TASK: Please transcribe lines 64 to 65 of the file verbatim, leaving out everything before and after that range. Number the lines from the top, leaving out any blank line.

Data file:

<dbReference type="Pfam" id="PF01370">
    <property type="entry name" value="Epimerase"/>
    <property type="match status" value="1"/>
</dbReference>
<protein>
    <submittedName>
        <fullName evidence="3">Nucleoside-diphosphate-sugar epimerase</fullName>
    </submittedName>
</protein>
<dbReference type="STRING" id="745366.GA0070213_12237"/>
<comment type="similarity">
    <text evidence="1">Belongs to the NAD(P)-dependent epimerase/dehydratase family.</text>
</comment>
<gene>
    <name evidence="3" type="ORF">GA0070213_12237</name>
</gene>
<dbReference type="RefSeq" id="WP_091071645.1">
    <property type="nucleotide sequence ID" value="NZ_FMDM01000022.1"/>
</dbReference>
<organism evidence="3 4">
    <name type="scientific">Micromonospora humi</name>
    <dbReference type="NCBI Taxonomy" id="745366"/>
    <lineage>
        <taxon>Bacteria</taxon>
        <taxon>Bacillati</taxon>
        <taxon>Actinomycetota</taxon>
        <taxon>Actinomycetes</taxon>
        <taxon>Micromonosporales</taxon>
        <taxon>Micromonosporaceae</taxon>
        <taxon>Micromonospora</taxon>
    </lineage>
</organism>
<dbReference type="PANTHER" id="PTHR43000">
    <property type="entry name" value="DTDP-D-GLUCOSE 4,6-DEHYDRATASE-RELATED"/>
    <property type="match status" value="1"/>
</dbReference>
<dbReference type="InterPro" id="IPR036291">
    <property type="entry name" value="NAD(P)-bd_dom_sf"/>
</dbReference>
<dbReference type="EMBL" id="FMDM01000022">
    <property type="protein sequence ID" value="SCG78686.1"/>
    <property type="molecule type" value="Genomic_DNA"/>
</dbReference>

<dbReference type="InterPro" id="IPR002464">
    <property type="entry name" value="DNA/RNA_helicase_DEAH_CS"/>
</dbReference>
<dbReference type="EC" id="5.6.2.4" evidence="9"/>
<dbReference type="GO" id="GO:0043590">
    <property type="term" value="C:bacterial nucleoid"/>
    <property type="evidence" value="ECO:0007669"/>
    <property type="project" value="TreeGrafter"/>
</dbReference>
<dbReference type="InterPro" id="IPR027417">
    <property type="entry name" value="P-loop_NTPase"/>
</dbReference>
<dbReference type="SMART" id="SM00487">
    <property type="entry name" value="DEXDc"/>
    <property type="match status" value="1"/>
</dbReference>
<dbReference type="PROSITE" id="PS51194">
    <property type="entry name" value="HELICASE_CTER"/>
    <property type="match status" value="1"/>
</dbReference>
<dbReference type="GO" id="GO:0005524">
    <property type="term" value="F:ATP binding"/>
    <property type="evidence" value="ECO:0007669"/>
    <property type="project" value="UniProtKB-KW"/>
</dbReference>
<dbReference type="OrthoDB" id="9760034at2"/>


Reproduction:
<dbReference type="GO" id="GO:0005524">
    <property type="term" value="F:ATP binding"/>